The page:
Review: Sweeney! and Sweeney 2

Blu-ray: Sweeney! (1977) Sweeney 2 (1978)

During January 1974, Britain would grind to a standstill on Wednesday nights because a new cop show had begun on ITV. Way before the fluffy cardigan of Starsky, without the wry charm of Jim Rockford and none of the wetness of Macmillan and Wife, ITV had taken a sprinkling of The Streets Of San Francisco and abandoned our own steadfast Dixon of Dock Green and Z Cars to give us something more… realistic.

It told the story of London’s The Flying Squad (also known as the Robbery Squad, Specialist Crime Directorate 7 and SCD7, and nicknamed ‘The Sweeney’). A branch of the Serious and Organised Crime Command within London’s Metropolitan Police Service. It’s purpose to investigate commercial armed and unarmed robberies. A hard hitting show about ‘real’ men, men who could beat the crap out of the bad guy, shag his wife and still make it down the pub before closing time.

The Sweeney reigned from 1974 -78 and hailed as a revision and revitalisation of the British television crime drama. Created by Ian Kennedy Martin, and produced by Euston Films (the film arm of Thames Television), the series focused on the Flying Squad and shocked and thrilled audiences with its realistic depiction of police and criminal brutality and violence.

Following , Detective Inspector Jack Regan (John Thaw, who later played another more cerebral detective Morse) and Detective Sergeant George Carter (Dennis Waterman, who went on to play a dodgy but loveable criminal in Minder ) became stone cold hero’s, and much beloved of dad’s everywhere.

Known for its action sequences, extensive location filming, claims to realism, and often brutal portrayal of its central characters, The Sweeney broke away from programmes such as the aforementioned Dixon of Dock Green (1955-76) and Z-Cars (1962-78), and paved the way for later, more ‘edgy’ productions such as The Professionals, Life on Mars and the recent Bulletproof.

Its success was such that there was a two-year gap between the third and fourth series while the team made two full-length feature films (Sweeney! and Sweeney 2) to cash-in on the show’s popularity.

Sweeney! follow’s DI Regan and DS Carter as they became involved in the death of prostitutes and soon all leads to point to a political scandal. A member of the British government, Charles Baker (Ian Bannen), is about to secure a huge deal with OPEC, but he’s being unknowingly controlled by his urbane, manipulative American press secretary Elliot McQueen (a very creepy Barry Foster).

Regan investigates the mysterious death of a prostitute (Lynda Bellingham) as a favour to one of his informants, he becomes aware that Baker and McQueen might be involved. More killings follow and Regan ends up in bed with the main government good time girl, Bianca Hamilton (Diane Keen). Regan takes on both the criminals, his bosses AND the British security services when McQueen gets away with running prostitutes and murder.

Sweeney 2  concentrates on a group of particularly violent armed robbers, who are robbing  banks all over London, but weirdly only take  £60,000 from each job, leaving behind any amount over that. They kill anyone who gets in their way, even abandoning members of their own gang if they are injured. Ken Hutchinson as the leader of the gang has a gold plated sawn off shotgun which he fondles a lot. The whole gang along with wives and kids live in a sort of commune in Malta, where it becomes apparent that they only rob when they need to build or repair the pool at the complex they’ve built.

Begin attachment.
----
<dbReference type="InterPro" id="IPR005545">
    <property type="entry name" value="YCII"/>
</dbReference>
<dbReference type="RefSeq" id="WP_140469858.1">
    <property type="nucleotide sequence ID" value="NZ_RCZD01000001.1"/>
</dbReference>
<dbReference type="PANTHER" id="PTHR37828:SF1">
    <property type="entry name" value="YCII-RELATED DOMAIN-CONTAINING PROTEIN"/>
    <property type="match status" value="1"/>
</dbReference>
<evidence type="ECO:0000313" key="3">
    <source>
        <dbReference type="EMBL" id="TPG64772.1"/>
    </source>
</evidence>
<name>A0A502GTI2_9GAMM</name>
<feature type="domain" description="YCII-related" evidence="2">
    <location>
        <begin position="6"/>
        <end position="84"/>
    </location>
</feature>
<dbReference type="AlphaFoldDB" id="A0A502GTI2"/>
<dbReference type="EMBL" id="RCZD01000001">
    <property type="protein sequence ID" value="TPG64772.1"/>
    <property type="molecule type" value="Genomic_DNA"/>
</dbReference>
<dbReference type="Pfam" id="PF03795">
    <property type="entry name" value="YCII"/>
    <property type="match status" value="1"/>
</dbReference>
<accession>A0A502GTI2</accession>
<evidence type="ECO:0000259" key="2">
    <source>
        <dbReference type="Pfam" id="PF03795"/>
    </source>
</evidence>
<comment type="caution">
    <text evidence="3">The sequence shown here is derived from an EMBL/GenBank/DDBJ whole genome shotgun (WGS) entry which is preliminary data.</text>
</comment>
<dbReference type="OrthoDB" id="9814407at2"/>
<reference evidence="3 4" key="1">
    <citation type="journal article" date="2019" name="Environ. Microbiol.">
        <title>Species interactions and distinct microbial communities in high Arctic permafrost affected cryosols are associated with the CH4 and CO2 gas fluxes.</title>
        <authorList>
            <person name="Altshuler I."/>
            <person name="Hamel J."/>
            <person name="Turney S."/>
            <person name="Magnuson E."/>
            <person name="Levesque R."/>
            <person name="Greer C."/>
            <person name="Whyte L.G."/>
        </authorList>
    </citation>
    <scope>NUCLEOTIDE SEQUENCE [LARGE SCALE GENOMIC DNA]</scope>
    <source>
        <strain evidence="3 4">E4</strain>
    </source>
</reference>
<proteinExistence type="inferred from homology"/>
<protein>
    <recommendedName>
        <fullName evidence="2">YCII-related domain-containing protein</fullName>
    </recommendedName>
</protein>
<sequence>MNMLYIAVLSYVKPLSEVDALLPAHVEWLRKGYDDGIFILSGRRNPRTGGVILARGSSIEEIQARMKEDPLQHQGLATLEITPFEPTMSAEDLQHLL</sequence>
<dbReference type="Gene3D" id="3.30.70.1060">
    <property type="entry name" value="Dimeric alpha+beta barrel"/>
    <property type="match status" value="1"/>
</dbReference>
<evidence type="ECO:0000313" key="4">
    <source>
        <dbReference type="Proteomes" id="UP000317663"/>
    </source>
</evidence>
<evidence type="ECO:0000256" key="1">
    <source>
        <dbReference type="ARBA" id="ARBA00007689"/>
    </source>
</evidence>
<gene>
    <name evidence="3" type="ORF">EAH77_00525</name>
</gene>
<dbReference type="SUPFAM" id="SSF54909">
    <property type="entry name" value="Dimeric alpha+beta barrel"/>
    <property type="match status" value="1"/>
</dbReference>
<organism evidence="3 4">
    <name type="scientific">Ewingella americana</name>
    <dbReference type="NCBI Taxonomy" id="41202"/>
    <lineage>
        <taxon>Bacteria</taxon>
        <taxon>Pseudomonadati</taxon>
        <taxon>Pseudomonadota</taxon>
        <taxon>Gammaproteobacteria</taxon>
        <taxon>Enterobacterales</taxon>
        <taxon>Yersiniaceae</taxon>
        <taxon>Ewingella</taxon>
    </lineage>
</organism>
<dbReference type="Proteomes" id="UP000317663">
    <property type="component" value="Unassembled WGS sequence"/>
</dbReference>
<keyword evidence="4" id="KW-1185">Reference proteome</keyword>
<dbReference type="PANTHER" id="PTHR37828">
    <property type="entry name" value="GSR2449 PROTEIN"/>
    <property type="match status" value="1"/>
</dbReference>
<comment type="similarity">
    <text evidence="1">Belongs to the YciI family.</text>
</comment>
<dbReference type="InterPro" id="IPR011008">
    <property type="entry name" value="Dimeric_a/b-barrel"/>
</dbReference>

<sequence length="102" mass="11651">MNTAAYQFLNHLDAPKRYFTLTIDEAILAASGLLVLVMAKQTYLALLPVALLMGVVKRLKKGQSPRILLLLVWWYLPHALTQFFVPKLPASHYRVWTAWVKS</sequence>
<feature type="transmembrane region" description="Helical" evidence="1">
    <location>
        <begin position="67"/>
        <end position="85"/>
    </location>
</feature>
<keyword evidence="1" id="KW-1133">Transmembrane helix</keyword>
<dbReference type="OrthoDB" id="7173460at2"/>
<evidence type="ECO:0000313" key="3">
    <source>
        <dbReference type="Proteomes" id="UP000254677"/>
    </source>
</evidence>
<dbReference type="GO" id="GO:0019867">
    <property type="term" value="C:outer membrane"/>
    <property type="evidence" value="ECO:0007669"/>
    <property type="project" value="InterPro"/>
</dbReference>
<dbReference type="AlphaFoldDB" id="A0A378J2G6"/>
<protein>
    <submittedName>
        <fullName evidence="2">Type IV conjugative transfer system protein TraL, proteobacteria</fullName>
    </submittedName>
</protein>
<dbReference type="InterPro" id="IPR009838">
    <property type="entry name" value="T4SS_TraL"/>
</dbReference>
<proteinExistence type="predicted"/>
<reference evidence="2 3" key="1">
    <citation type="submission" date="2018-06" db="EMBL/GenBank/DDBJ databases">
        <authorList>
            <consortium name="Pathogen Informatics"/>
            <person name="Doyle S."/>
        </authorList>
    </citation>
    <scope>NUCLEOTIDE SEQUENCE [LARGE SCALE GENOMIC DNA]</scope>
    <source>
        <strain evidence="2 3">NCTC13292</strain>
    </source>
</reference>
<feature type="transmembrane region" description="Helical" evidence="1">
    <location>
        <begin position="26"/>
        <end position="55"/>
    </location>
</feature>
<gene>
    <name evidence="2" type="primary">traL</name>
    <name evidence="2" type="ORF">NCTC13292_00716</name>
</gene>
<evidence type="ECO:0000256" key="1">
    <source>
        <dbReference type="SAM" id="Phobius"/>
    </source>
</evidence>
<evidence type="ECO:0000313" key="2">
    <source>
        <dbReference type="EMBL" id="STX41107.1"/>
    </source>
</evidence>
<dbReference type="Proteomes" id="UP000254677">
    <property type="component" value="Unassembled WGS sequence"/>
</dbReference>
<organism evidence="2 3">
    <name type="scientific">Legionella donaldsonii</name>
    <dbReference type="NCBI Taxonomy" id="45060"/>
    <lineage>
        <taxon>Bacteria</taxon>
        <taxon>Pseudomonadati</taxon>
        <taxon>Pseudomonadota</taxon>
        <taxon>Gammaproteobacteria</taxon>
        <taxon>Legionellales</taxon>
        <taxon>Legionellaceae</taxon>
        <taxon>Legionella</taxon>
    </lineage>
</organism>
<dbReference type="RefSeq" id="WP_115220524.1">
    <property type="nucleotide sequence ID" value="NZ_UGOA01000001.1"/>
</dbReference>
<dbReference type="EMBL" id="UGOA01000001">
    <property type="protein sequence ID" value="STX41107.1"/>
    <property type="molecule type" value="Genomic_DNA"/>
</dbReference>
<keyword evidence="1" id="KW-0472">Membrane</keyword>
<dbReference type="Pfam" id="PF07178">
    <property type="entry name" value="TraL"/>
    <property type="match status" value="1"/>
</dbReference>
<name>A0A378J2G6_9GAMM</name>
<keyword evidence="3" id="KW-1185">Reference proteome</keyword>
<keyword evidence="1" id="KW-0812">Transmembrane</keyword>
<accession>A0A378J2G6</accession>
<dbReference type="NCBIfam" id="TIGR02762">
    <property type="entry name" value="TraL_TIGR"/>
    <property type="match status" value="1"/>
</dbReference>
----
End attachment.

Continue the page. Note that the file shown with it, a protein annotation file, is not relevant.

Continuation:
I was interested to see these two releases from Network on Air (and they do look amazing, crisp and all the glorious colours of the 1970s zing off the screen) mainly because in 1974 I was 9 and wasn’t allowed to see the Sweeney (9pm was bed time). The main reason is that old tome of the film reviewer; that films invariably reflect the time in which they’re made, and this week has been a doozy for 60 Minutes With, along with the Sweeney films we’ve also had TILL DEATH US DO PART (a very weird film) and MAN ABOUT THE HOUSE.

So Sweeney! was hopefully going to BE 1974 in 1 hr 30 minutes, and … I wasn’t disappointed. Brown furnishings, brown cars, oh the car porn! It’s just beautiful to behold all those Cortina’s. This was a time when it was normal to have your arse slapped by a man, that women were ‘dolly birds’ and men would smoke and drink and fuck and fart, and they would never even think about the washing up. It’s all here in this film along with iconic catch phrases such as:

“Get yer trousers on, you’re nicked”
“If you weren’t who you are, I’d kick your arse up to your shoulderblades”

It’s a slice of British life long gone and where some films can make you cringe, this is something else. This is a real piece of cinema history and should be seriously respected as such.

Times change and The Sweeney fell out of fashion and the show ended. Perhaps  in this post-feminist age, and the culture of #MeToo it’s time to look at films such as Sweeney! to see just how attitudes to woman HAVE changed and perhaps how performance and masculinity has changed in 40 years.

I would have loved to have seen some extras on these two releases; documentaries (The BFI 40th anniversary talk) , perhaps a chat with Dennis Waterman and some insight into the amazing locations used. But all in all an unmissable double bill for British cinema and Sweeney fans.

You can buy Sweeney! by clicking HERE, and Sweeney 2 by clicking HERE. ALL money raised by purchasing from Amazon via our website is given back to our listeners and followers in upcoming competition prizes. The more people buy, the bigger our prizes.

Review by Tina (co-host of 60 Minutes With) from discs kindly supplied by Network on Air via Blue Dolphin PR.